Summarizing – I chose cheap, easy to assembly, delta type printer. I just wanted to check if I will be able to handle it and if I will be able to create printouts which will be useful in any way. Even if I fail, the loss will not be that big, and I can simply sell it back to someone else. Such approach requires some expertise to be able to assemble the printer.

Printouts preparation

One more thing you should consider is that you will have to prepare your models on your own if you want to produce something specific. As I wrote before, I was not interested in printing cool things from the Internet – I tried to use it to help me in my garage projects.

I was using CAD editors for some time now. I know that for most of my projects I will be able to handle drawings. If you have had no opportunity to draw something in 3D before, you may find it challenging. This is not only the matter of the creating the model itself but also matter of preparation in such way, that it will be able to be printed – without loose ends and parts hanging in the air. With proper dimensions and shape.

For my first models, I chose easy things. Simple round-shaped cover, two wire clips, two simple cubes just as a test. Once I was sure that I could handle such primitive models and I’m able to prepare them from idea to ready-made printouts, I started to play with more complicated ones. Looking at the sample models made by professionals, mine are still relatively simple, but they are more and more useful for me.

Summarizing – will you be able to prepare your models on your own? If you will need the help of professionals, you should consider ordering prints instead of producing them on your own. But you can also learn how to draw in 3D – it can also be kind of self-improvement for you.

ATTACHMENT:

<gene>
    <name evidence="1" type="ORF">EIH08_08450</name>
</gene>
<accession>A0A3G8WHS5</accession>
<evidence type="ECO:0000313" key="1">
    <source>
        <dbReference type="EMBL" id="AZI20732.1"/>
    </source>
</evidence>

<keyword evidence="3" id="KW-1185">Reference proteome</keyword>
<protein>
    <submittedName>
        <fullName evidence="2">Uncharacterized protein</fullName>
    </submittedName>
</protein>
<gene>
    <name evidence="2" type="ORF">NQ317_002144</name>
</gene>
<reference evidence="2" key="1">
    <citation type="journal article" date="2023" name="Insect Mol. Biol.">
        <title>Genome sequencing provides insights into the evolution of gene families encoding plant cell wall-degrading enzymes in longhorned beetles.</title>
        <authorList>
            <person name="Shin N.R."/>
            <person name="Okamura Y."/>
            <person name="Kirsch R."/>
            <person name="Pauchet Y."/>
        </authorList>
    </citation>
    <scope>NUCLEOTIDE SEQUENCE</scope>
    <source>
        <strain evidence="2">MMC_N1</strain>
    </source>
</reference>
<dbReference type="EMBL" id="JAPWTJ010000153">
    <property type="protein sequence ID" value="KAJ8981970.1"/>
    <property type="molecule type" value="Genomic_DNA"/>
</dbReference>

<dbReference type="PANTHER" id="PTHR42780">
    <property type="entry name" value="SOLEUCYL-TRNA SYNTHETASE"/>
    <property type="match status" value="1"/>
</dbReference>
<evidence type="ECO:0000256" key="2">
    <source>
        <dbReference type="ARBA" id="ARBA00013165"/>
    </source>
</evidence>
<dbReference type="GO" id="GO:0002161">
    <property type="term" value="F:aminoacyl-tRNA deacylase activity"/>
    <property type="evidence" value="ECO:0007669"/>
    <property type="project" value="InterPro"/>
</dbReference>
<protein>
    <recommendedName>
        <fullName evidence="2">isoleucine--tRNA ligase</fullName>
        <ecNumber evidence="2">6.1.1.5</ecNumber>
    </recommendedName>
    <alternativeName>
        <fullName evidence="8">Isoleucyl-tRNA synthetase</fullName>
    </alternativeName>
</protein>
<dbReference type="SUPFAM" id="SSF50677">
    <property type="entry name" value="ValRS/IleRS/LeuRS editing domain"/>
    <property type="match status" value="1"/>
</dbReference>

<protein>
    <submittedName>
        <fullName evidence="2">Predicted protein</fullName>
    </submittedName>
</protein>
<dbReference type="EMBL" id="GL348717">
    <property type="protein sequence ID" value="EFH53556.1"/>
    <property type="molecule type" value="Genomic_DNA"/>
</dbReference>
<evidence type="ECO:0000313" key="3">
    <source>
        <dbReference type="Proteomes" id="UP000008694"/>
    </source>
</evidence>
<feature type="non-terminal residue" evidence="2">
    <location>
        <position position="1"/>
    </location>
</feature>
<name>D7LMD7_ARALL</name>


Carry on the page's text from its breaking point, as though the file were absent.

First printouts

It was really exciting to wait for my first test printouts. I made few mistakes when configuring slicer software and I received rather strange results, but my third model went good enough to be examined by my also excited colleagues. There are layers visible, but given that there are 5 of them per millimeter, they are not that bad. When you are looking at the photos of someone else models, they seem to be bigger – most likely because test printouts are rather small.

The small size also comes with reason – the bigger the printout is, the longer it takes to print. I’m printing not so big pieces, using only a few grams of the filament, but they are taking 1-2 hours to be fully printed. This means that much larger projects will require whole night to be ready. If you want your results fast, you will not get them from the regular 3D printer.

Is it worth it?

Considering that my initial list of ideas is now growing exponentially, I can assume that buying the 3D printer was a good idea in my case. I’m able to handle most of the mechanic issues with the printer itself, I can design and prepare my prints all on my own and I’m not that tied to the finest quality of my works – they should be useful. I’m glad that I started with such an easy to assembly printer and I’m able to test my ideas. Now I’m starting to know what is really important for me and I can think of my next choice.